Saturday, March 18, 2017

R.I.P. Chuck Berry

It’s not exactly a shock or a tragedy: Chuck Berry died at the age of 90. A life well lived. A life full of music and scandals. The embodiment of rock n’roll. 
We can debate for days about who was the first true originator of rock n’ roll. Scholars like to point to Ike Turner and his recording of Rocket 88 for Jackie Brenston in 1951. Surely this is a contender, even if it still sounds a little prehistoric. Others say it’s Elvis’ recording of Arthur “Big Boy” Crudup’s That’s All Right Mama in 1954, and there’s also a good argument to be made for that.

But there is no controversy in stating that the first fully formed rock n’roll song, sung by the first authentic rock n’ roll singer, was Maybellene by Chuck Berry in 1954. It was the first of a string of hits that are now considered the Tablets of Stone of rock n’ roll: Roll Over Beethoven, Rock and Roll Music, and Johnny Be Goode being the other three.

Whether we hear or not, whether even the artist realises it or not, EVERYTHING we listen to today owes a debt to those recordings. From Katy Perry to Mastodon, EDM and Hip-Hop: none of this could have existed without Chuck Berry and those double-stops on his Gibson ES-335.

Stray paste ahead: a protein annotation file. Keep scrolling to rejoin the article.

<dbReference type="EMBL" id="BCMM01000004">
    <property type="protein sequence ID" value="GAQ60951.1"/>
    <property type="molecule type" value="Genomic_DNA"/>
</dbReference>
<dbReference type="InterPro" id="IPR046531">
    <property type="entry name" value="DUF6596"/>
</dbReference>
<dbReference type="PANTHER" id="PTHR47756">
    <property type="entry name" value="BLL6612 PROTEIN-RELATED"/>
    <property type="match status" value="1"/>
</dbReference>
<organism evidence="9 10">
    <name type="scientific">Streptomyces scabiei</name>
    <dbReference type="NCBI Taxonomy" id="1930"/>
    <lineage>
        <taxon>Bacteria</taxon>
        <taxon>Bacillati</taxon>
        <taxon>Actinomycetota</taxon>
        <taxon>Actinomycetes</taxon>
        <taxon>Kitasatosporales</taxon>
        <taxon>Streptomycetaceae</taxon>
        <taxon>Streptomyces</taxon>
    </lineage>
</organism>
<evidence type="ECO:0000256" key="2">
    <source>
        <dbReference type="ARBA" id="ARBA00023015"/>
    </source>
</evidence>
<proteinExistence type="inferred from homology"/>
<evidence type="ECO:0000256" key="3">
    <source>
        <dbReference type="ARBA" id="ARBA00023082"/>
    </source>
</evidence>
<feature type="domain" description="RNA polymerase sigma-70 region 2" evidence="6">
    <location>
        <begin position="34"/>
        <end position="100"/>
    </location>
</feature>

He lived the life of a rock n’roller through and through: marred with sex scandals, arrests, various excess… And in this he was again the template for everything that was to come, but this isn’t what matters.

His real legacy comes in the shape of a simple, cool, fun 3-minute rock n’ roll song about cars, teenagers in love, movies, going out on a Friday night, and most of all not taking any botheration.

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